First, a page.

AXA IM Alt’s de Laurentiis expects a year of asset management 

Amid last year’s volatility, the firm took a step back from investing and lending. 

Antonio de Laurentiis, the global head of debt at Paris-based AXA IM Alts, believes the coming year will be one in which lenders focus more on shoring up their portfolios than originating new loans in a volatile environment.

Speaking to Real Estate Capital USA at MIPIM, the global real estate conference held last month in Cannes, de Laurentiis took a pragmatic view of a situation in which interest rates continue to be on an upward trajectory around the world and sponsors are coming up against a wall of near-term maturities.

“We believe asset management will be a pivotal theme this year as lenders look to protect their books, look to protect their exposures, and speak with borrowers and help them get through refinancings,” de Laurentiis said. “Very realistically, there will be extension requirements and covenant breaches.”

De Laurentiis spoke against the backdrop of an increase in conversations about the record maturities the commercial real estate market will be facing over the next two years.

“In terms of losses, we believe we are quite protected by the institutional nature of the borrowers we work with. Who you do business with is quite fundamental, as well as knowing how people behave in stressed situations. You want to have like-minded people,” de Laurentiis said.

The focus on asset management is also a practical one, given the prolonged standoff between buyers and sellers on valuations and borrowers and lenders on pricing and proceeds.

“Buyers are waiting to see who blinks first. I have the sense there will be some form of forced sellers who need some form of liquidity and will start to sell their most liquid assets,” de Laurentiis said. “But it may be difficult to determine if people are still in the money on some assets, and they will try to wait a little bit, unless they are under immediate pressure from banks or it is the right moment in the market to sell.”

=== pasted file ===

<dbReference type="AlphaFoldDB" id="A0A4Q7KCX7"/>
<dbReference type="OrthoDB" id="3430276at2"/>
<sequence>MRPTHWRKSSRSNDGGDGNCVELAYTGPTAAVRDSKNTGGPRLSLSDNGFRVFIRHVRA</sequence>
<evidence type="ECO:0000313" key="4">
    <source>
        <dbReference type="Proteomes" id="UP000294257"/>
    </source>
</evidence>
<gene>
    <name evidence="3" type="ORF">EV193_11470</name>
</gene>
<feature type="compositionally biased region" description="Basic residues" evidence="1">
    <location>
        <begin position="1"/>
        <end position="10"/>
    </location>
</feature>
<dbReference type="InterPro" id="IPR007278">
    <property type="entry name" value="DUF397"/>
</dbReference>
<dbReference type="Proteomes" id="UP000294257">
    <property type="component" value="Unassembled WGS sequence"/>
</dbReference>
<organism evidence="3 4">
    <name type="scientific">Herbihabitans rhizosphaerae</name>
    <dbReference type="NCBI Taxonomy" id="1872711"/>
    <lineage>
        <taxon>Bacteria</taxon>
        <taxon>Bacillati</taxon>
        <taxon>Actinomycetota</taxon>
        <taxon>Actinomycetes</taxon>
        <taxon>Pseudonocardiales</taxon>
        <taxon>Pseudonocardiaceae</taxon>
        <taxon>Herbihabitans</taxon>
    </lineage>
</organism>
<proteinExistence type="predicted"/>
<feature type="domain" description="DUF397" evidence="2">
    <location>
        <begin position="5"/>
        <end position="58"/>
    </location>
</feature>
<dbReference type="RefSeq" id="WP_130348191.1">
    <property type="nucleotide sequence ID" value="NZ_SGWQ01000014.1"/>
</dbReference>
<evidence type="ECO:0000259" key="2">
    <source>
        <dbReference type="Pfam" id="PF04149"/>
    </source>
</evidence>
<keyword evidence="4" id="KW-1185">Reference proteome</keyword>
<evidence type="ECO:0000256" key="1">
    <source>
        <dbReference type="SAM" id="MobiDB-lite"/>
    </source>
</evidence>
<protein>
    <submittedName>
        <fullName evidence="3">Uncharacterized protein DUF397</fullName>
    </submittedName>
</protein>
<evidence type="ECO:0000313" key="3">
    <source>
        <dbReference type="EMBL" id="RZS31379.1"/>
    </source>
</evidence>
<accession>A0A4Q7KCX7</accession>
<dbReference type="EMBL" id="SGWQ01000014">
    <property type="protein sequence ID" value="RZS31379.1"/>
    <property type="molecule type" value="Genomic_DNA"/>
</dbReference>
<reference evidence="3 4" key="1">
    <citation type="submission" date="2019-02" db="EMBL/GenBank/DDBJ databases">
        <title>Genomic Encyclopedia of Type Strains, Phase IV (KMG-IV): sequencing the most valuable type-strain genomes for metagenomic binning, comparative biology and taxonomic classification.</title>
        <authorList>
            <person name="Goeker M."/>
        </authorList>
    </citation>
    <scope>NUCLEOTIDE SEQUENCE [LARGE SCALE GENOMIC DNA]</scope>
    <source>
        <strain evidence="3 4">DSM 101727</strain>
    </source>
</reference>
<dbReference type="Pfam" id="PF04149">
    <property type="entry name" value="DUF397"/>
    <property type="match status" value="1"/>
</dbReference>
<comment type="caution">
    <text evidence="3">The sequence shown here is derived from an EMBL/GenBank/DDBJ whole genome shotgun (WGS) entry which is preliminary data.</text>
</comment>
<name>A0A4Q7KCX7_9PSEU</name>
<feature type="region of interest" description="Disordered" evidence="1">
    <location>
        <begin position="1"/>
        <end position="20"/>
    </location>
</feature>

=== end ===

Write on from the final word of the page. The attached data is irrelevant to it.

AXA IM Alts, a relative value investor, is active in four quadrants of the institutional commercial real estate market: direct equity, listed equity, public debt and private debt.

“We believe this allows us to offer a 360-degree approach to the market and translates into the ability to offer investors allocations across different formats during different parts of the cycle,” de Laurentiis said. “Institutional investors can have liquidity issues and may need to switch allocations over the medium- to longer-term. You don’t want to be forced buyers or sellers and need to be flexible and look across geographies, sectors and formats.”

Amid last year’s volatility, the firm took a step back. “We slowed down our investment pace last summer because we thought pricing was too tight and aggressive for us, bearing in mind our ultimate investors are pension funds and insurance companies, and relative value is key in the decision process,” de Laurentiis said.

While the firm invests in public REIT debt, the real estate division does not buy commercial mortgage-backed securities. AXA IM Alts’ commercial real estate debt platform avoids the CMBS market on account of the distance from the borrower as well as a potential conflict of interest between the bondholders and the borrowers, de Laurentiis added.

“Our real estate debt platform does not invest in CMBS because we value proximity to a borrower and a simple capital structure. It may be old-fashioned, but we believe it is easier and better. This helped us to have zero defaults during covid because we were able to have direct discussions with borrowers,” he said.

De Laurentiis sees a rare opportunity for alternative lenders to increase their market share as banks withdraw from the market due to concerns about the impact of a highly anticipated correction to commercial real estate values on their lending books.

“This is an interesting entry point for alternative lenders,” de Laurentiis said. “Today, flexibility on capital allocation in terms of risk appetite, timing of deployment, geographies and asset classes is even more relevant. We have the power to deploy capital, but it is all a question of timing, the ability to be flexible in the allocation and relative value assessment.”